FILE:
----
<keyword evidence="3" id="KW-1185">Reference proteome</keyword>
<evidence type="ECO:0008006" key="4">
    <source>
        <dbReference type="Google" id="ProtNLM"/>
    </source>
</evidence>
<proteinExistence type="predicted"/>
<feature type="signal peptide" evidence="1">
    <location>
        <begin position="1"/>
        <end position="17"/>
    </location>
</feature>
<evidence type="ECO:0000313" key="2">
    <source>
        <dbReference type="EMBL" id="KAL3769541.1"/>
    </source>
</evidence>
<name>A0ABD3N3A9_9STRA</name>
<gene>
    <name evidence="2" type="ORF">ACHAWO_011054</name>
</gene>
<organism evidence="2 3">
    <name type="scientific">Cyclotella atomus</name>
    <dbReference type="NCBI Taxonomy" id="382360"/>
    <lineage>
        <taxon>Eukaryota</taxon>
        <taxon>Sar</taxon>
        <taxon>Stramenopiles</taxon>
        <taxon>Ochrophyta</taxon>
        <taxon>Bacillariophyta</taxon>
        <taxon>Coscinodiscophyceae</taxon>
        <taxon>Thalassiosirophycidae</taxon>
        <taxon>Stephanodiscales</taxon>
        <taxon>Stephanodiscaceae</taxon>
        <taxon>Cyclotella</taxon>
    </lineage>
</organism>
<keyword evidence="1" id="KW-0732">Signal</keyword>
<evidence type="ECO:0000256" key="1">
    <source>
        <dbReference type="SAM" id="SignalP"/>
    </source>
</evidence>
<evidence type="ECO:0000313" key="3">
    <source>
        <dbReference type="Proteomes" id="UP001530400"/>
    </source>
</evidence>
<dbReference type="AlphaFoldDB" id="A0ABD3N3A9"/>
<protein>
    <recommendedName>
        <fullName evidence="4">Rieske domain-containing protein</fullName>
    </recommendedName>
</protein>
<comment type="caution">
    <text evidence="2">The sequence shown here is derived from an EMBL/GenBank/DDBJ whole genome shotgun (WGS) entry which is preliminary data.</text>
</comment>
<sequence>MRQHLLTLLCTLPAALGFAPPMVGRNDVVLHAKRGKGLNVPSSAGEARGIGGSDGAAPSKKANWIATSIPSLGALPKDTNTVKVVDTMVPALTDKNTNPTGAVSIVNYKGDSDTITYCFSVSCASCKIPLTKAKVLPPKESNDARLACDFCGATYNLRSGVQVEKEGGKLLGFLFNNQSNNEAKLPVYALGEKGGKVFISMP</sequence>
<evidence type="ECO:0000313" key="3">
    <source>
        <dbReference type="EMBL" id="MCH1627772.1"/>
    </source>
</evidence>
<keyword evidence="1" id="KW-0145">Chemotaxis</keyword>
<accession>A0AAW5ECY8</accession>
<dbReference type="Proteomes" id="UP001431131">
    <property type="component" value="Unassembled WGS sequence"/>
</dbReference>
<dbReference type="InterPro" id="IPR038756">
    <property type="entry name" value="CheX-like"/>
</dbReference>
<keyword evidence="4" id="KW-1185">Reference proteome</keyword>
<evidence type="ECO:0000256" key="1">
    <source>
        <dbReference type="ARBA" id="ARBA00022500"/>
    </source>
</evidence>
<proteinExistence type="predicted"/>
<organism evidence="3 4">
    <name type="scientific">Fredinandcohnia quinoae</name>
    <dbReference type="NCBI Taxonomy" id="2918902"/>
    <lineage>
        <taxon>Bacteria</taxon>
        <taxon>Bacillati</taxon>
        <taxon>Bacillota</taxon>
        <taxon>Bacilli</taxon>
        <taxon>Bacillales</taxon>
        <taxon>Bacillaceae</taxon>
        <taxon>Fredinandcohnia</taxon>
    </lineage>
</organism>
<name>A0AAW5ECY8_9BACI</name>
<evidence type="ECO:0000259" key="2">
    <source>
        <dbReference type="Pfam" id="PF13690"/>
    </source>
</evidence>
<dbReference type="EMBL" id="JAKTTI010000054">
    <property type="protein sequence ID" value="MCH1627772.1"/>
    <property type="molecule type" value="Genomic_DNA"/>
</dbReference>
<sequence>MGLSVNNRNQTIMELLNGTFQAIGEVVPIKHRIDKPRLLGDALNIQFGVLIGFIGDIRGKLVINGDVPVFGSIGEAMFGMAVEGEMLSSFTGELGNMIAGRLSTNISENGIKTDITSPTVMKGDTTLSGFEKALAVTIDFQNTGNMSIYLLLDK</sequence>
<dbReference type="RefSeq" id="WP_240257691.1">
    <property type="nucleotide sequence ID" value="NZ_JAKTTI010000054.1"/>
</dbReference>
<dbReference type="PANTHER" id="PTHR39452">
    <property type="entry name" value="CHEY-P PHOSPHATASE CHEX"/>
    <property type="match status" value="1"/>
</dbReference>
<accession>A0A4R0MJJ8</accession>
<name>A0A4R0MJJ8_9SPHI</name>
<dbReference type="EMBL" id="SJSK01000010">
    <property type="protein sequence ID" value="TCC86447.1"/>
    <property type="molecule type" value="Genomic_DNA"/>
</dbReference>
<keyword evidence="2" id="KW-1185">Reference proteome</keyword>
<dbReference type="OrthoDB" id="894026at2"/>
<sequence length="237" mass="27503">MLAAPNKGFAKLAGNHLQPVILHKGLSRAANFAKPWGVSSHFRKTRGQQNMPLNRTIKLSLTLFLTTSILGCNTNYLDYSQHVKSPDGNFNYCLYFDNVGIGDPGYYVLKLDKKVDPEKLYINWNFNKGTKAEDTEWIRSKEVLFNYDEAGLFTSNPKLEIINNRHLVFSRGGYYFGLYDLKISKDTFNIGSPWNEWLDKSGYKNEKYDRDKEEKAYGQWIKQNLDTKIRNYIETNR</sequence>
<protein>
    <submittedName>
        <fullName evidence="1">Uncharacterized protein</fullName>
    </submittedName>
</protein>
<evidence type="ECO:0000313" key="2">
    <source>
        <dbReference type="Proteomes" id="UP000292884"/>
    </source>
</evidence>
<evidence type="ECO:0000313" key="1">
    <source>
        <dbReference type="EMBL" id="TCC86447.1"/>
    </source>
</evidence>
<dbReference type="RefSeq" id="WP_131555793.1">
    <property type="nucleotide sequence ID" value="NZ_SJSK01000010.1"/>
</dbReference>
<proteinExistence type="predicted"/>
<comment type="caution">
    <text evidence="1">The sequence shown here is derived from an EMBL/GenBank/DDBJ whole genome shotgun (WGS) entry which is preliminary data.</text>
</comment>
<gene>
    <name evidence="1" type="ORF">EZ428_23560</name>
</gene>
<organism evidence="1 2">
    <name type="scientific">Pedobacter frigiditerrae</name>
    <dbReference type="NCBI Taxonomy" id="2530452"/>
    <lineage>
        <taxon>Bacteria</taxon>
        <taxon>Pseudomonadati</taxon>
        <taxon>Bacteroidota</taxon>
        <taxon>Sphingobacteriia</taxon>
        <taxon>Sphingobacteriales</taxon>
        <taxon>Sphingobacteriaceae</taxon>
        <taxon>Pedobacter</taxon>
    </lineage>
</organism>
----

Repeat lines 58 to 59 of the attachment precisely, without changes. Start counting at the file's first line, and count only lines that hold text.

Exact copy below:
</comment>
<sequence>MRQHLLTLLCTLPAALGFAPPMVGRNDVVLHAKRGKGLNVPSSAGEARGIGGSDGAAPSKKANWIATSIPSLGALPKDTNTVKVVDTMVPALTDKNTNPTGAVSIVNYKGDSDTITYCFSVSCASCKIPLTKAKVLPPKESNDARLACDFCGATYNLRSGVQVEKEGGKLLGFLFNNQSNNEAKLPVYALGEKGGKVFISMP</sequence>